by Sean Crose
“We have a fight here that is a pick ‘em fight.”
So said Main Events’ honcho Kathy Duva at the beginning of a conference call Wednesday to promote the upcoming twelve round heavyweight bout between Steve “USS” Cunningham (28-6, 13 KOs) and Vyacheslav “Czar” Glazkov (19-0-1, 12 KOs).
The match, which will be on the undercard of the Sergey Kovalev-Jean Pascal light heavyweight title scrap on March 14th will be aired live from the Bell Centre in Montreal by HBO. The winner will be the mandatory for the IBF heavyweight title, currently held by Wladimir Klitschko (who will be facing American contender Bryant Jennings in April at Madison Square Garden in Manhattan).
It’s undoubtedly a thrilling and challenging moment for both men. After all, as Duva herself said, “these are exciting times for the heavyweight division.”
Yet they are changing times, as well. Heavyweight champions are, let’s face it, a lot bigger now than they used to be. Sure, there have been big champions in the past, men like Primo Carnera and Jess Willard, but, by and far, giants didn’t traditionally perform combine size and skill in the heavyweight division until Lennox Lewis and the Klitschko brothers came around.
Now, with men like 6′ 6 1/2″ tall Deontay Wilder and 6′ 9″ tall Tyson Fury, who defeated Cunningham in New York City after being put on the canvas, knocking on Klitschko’s door, enormous heavies are now the norm. That, of course, might not bode well for guys like Glazkov and Cunningham, who have more traditional heights and frames (both men are under 6’4″).
With that in mind, I asked each fighter if he thought his lack of size would prove to be a problem in this world of supersized heavyweights. Needless to say, neither man felt that way in the least.
“I think that anything is possible,” Glazkov responded.
Cunningham’s response to the question was downright positive.
“I think my size is going to help me get a world tile,” the Philly native said, going against the grain.
Indeed, these are tough men, men who have to be confident to survive, for both have been through some extremely trying times, even by boxing’s rough standards.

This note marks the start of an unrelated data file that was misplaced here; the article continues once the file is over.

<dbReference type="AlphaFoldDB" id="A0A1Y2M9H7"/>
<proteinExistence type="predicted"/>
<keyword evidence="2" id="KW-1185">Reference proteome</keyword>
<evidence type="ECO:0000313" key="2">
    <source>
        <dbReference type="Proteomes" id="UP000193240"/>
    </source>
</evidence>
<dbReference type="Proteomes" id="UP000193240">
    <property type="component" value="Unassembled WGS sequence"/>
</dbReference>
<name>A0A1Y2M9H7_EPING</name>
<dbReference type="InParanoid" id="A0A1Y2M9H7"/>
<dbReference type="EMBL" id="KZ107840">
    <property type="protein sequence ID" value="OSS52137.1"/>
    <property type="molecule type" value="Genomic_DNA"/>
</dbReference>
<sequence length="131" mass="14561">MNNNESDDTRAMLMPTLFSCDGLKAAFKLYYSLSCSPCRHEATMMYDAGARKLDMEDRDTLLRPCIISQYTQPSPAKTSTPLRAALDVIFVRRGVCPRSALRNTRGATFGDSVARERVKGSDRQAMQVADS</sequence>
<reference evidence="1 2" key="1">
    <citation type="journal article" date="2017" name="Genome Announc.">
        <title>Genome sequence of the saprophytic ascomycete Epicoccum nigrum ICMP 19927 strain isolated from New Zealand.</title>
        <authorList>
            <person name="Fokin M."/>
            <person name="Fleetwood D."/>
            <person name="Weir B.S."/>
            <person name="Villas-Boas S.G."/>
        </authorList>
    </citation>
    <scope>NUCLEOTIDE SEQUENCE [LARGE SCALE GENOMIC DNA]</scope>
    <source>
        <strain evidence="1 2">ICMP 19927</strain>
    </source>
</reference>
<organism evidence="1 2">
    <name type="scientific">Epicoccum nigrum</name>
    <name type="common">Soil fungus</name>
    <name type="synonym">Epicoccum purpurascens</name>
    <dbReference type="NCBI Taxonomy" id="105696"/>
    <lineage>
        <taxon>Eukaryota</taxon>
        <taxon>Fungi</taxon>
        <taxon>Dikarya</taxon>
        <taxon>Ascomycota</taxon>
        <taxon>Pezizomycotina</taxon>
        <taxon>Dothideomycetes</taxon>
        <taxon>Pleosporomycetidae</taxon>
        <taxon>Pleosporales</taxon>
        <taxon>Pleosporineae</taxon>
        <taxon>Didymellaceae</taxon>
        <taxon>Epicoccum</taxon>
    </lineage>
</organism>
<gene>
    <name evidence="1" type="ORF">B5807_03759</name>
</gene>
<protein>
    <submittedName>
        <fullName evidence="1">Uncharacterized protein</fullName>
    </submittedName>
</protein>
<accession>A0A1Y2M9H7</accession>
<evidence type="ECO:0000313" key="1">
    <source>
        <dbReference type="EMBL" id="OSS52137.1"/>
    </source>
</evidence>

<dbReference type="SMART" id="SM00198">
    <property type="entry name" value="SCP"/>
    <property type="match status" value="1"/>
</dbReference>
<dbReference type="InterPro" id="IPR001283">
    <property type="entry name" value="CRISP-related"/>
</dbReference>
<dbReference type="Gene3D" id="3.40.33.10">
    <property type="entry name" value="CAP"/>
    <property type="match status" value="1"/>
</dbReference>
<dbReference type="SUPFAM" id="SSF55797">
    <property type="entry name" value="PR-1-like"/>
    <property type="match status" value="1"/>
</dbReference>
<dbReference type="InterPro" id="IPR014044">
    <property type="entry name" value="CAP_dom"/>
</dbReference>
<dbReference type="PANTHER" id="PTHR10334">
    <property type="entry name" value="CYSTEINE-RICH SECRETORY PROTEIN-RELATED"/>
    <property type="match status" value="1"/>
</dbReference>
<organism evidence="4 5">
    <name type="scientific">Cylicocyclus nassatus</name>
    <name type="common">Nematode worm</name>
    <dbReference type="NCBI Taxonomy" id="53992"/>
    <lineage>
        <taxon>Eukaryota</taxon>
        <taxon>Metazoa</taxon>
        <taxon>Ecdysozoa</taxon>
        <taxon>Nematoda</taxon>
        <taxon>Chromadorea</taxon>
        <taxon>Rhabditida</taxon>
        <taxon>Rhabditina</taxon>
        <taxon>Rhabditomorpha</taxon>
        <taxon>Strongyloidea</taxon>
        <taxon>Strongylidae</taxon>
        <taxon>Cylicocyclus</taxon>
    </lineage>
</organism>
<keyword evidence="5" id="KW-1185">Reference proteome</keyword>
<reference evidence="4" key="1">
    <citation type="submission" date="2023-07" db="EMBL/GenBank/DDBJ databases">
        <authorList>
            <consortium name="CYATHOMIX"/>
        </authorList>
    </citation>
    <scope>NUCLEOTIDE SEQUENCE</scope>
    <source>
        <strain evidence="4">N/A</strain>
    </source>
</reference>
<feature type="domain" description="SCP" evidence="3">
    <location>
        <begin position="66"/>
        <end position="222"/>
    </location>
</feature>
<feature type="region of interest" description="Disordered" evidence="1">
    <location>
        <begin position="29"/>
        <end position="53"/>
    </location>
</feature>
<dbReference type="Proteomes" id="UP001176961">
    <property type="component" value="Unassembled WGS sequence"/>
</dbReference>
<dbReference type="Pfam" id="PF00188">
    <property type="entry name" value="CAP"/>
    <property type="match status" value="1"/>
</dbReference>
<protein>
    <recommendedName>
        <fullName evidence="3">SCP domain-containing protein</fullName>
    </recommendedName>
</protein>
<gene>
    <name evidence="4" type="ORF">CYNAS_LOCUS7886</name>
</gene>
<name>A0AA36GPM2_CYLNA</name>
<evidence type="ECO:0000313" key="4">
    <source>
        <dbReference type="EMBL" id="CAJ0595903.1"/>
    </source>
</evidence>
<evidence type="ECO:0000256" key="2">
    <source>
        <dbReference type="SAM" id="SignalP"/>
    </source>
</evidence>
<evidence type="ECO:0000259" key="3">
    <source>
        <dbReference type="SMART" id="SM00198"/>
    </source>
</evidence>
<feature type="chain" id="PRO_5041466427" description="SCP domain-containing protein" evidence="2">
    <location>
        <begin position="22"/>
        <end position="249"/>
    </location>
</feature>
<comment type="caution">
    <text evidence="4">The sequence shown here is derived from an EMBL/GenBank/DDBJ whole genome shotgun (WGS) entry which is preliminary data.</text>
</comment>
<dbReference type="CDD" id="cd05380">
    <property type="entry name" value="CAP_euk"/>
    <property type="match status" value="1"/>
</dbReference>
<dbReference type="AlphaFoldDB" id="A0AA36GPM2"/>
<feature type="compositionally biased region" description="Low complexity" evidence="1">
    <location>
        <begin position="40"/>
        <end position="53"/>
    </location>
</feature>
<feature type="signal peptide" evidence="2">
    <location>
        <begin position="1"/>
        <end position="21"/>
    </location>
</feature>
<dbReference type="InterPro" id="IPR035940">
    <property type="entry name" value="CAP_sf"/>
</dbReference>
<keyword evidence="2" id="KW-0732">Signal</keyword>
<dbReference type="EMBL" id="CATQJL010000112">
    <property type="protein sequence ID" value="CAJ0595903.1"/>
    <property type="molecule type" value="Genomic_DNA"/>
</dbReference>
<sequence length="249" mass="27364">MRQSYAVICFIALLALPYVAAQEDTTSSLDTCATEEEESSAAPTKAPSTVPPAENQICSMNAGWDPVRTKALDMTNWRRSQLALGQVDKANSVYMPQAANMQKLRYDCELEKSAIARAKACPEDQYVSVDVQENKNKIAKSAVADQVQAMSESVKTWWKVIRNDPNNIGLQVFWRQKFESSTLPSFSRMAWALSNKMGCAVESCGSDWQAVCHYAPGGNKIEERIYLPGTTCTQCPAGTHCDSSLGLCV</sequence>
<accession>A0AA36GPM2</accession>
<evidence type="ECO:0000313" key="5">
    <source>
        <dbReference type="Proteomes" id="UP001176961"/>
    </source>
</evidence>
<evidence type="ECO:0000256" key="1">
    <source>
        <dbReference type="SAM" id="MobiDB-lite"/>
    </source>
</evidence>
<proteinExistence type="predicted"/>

Glazkov, a native of the Ukraine, has had to deal with a territorial dispute between his country and neighboring Russia, led by authoritarian strongman Vladimir V. Putin.
“It’s a war in Ukraine,” he told reporters on Wednesday. “I lost my grandma. She was killed in the street.”
Talk about the horrors of battle.
Glazkov made it clear, however, that he’ll be ready for business when he faces Cunningham in March.
“Right now I am concentrated 100%,” he claimed. “I am here, I am training, I’m ready.”
Cunningham, too, has had to deal with more stress and heartache than any one individual should have to. Kennedy, his daughter with wife Livvy, has Hypoplastic Left Heart Syndrome, an extraordinarily serious illness which led the little girl to recently receive a heart transplant.
“I do the same thing that I’ve been doing,” Cunningham said of the situation. “I use [the situation] as energy, I use it as fuel, and I press on.”
Indeed, the man actually sees his daughter as a source of inspiration.
“She can go ahead and get a transplant with that much heart,” he pointed out.
“Me going into this fight is nothing.”
While both men have performed more than admirably in the face of adversity, there are concerns regarding each individual’s potential shortcomings as a fighter. For Cunningham, the question of age is starting to rear its head (he’s 38, after all).
As for Glazkov, a more psychological matter may have to be dealt with – the fact that he’s too nice in the ring.
“He’s not mean enough,” Egis Klimas, Glazkov’s manager, stated frankly.
Perhaps Glazkov’s upcoming opponent will be able to cure him of that problem.
“I’m an old school fighter’s fighter,” Cunningham said. “I love to fight, period.”